FIG. 5 shows a flow diagram 500 of a process for handling a sync point at a slave processor according to some embodiments. The process begins at block 502, where the boot loader at the slave processor runs until a sync point is encountered, and then enters the subroutine or macro to implement the sync point. The sync point may be of either type, critical or optional.

At block 504, the process updates the local sync point counter. In this embodiment, block 504 includes checking if the point number is zero, indicating the first sync point of a new step has been reached. If so, the step portion of local sync point counter is updated to the step value of the sync point number. If not, the step number S is compared to the current step number in the local sync point counter. If S is not the same as the local sync point counter step number, the process returns from the sync point back to executing boot instructions, without pausing or processing other commands. This feature allows sync points to be employed in subroutines such as the example subroutine function_common in FIG. 2, but not be active until the subroutine is called during the desired step of the boot sequence. For example, the first time function_common is called in FIG. 2, the sync point counter step value is at 20 (the value at the prior CHECK_POINT). Because CHECK_POINT in function_common is called with an S value of 50, block 504 exits the sync point process without pausing. If the S value is the same as the current local sync point counter step value, the process updates the point value of the local sync point counter to P, and continues. For example, the second time function_common is called, the local sync point counter has a step number value of 50 set by the prior sync point (seen one line above the second call to function_common). Therefore, the second time the CHECK_POINT(0×50, 0×10) is called inside function_common, it updates the sync point counter and continues at block 504.

Next at block 506, the process determines whether the sync point is enabled by checking the sync point number in the sync point table. In response to determining the sync point is not enabled, the process goes to block 508 where it leaves the sync point handling routine and continues to execute boot instructions. In response to determining the sync point is enabled at block 506, the process goes to block 510 where it enters the service loop, pauses execution of the boot instructions and waits for commands from the master processor.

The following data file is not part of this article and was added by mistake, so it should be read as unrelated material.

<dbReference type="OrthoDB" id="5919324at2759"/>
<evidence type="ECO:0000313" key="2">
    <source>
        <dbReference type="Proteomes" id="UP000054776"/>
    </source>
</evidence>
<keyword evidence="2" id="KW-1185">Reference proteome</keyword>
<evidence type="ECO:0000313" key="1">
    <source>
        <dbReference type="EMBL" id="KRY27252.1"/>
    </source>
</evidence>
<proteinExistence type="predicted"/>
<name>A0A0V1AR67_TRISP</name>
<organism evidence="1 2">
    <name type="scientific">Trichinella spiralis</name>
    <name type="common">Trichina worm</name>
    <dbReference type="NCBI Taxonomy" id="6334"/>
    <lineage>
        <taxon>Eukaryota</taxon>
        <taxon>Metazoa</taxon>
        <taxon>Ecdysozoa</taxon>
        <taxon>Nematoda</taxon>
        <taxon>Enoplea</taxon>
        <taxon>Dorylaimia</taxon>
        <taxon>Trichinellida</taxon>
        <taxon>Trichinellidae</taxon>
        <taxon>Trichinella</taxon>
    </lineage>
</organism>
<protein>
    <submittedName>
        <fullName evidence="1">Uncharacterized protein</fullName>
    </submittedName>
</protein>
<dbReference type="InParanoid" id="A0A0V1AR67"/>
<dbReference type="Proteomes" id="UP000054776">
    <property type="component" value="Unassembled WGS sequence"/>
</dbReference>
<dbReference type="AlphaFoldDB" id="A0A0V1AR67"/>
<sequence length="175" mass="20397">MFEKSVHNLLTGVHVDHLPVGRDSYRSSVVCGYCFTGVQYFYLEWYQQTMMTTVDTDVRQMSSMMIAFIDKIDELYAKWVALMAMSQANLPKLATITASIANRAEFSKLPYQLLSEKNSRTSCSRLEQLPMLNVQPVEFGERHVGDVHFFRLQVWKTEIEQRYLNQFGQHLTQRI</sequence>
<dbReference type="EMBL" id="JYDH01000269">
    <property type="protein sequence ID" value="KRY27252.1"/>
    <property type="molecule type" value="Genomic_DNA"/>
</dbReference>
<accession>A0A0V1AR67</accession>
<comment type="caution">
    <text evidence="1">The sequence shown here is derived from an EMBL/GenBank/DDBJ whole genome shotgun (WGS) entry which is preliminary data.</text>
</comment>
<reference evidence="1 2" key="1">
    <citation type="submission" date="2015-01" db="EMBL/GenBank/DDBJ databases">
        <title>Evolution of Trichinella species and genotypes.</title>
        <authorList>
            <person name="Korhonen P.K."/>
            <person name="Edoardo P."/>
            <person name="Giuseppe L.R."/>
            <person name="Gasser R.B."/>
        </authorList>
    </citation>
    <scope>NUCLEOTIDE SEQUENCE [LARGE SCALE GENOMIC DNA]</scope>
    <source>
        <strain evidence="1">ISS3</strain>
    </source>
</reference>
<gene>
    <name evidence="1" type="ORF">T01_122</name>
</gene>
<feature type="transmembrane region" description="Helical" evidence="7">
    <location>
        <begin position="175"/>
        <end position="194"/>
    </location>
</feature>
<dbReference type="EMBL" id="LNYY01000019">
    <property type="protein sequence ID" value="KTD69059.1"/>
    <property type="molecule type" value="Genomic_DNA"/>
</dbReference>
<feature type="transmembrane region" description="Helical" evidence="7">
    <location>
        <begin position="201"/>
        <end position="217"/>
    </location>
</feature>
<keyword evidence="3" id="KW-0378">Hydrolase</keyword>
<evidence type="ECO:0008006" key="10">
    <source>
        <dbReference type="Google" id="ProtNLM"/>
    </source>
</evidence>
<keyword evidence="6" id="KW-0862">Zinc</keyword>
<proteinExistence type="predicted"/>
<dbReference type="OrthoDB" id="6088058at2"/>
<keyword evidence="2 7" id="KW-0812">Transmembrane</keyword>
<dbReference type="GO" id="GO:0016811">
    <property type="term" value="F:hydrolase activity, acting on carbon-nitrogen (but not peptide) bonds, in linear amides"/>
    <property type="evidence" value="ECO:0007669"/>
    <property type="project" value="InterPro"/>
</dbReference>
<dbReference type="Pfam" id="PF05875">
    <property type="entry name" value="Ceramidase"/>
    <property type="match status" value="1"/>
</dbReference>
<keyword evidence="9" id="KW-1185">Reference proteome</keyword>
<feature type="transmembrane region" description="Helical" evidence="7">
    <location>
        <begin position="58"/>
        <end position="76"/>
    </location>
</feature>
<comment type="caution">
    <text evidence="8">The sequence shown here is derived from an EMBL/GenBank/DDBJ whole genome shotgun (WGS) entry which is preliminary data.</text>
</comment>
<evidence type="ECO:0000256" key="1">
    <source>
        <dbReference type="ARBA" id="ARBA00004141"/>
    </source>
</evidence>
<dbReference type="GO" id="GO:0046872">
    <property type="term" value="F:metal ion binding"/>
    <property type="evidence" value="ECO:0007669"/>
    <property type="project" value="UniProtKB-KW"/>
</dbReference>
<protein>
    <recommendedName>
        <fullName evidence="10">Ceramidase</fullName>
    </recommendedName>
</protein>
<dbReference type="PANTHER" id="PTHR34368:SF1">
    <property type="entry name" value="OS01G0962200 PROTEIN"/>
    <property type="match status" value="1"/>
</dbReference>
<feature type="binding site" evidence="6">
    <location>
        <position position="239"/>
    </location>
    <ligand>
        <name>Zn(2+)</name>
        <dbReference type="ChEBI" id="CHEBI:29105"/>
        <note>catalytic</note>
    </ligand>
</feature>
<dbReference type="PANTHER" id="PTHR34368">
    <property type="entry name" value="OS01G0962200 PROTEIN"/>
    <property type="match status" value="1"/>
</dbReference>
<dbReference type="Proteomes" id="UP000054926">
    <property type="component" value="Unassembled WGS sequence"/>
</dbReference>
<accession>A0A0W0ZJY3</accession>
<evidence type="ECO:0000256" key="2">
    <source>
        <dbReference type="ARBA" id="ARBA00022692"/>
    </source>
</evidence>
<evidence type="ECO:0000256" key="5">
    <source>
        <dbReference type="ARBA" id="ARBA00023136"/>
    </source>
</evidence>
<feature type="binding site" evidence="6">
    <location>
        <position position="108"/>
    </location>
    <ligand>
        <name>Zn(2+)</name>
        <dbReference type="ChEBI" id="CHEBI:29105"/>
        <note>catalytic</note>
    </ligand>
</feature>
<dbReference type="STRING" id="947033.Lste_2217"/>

When a new command is ready and transmitted from the master processor, as shown at block 512, the process receives the new command and any accompanying parameters from the master processor at block 514. At block 516, the process executes the received command, and returns the results to the master processor at block 518. Then at block 520, if the last command was a release command, the process goes to block 508, where it exits sync point handling and returns to execute boot instructions. Until a release command is received at block 520, the process returns to block 510 to wait for a new command from the master processor. In this manner, the depicted service loop can both pause and execute desired commands from a master processor.

Commands that can be provided in the depicted service loop include commands to run tests, enable functionality, set and query configuration options, set register values, and other functions the master processor may wish the slave processor to perform during the boot sequence. For many commands, responses are sent back to the master processor to fulfill the commands. In this embodiment, the available commands also include several commands specific to managing sync points. Several such commands are as follows:

COMMAND_REPORT_LOCATION is a command that asks the slave processor to report the sync point number of the current sync point. This command helps master processor to know where in the boot sequence the slave processor has paused.

COMMAND_RELEASE is a command that releases the slave from the current sync point. When receiving this command, the slave processor will break from the service loop and continue the boot sequence.

COMMAND_ENABLE_SYNC_POINT is a command that specifies a sync point for the slave processor to enable in the sync point table. The specified sync point can be a real sync point, or a wildcard value. Wildcard values can be “0”, meaning no sync point can match, or “0xFFFF_FFFF”, which enables the immediate next sync point according to the slave's current sync point table. When receiving this command, the slave processor will search in its local sync point table, starting from the current active counter, for the specified sync point and enable the first sync point that matches. Since the master processor is allowed to have a later version of firmware than the slave processor, the master processor might have specified a sync point that the local slave processor does not support. To handle this scenario, the command can also specify a policy to follow if an exact match to the specified sync point is not found. The options available to select in the event there is not an exact match are to ignore the request and not enable any sync point, to enable the sync point that is immediately before the specified one, or enable the sync point that is immediately after the specified one with regard to the slave's current sync point table.

LOCK_ALL is a command or function that is broadcast to all slave processors telling them to stop at a designated sync point. This command of function may be implemented as a macro at the master processor including multiple lower-level commands.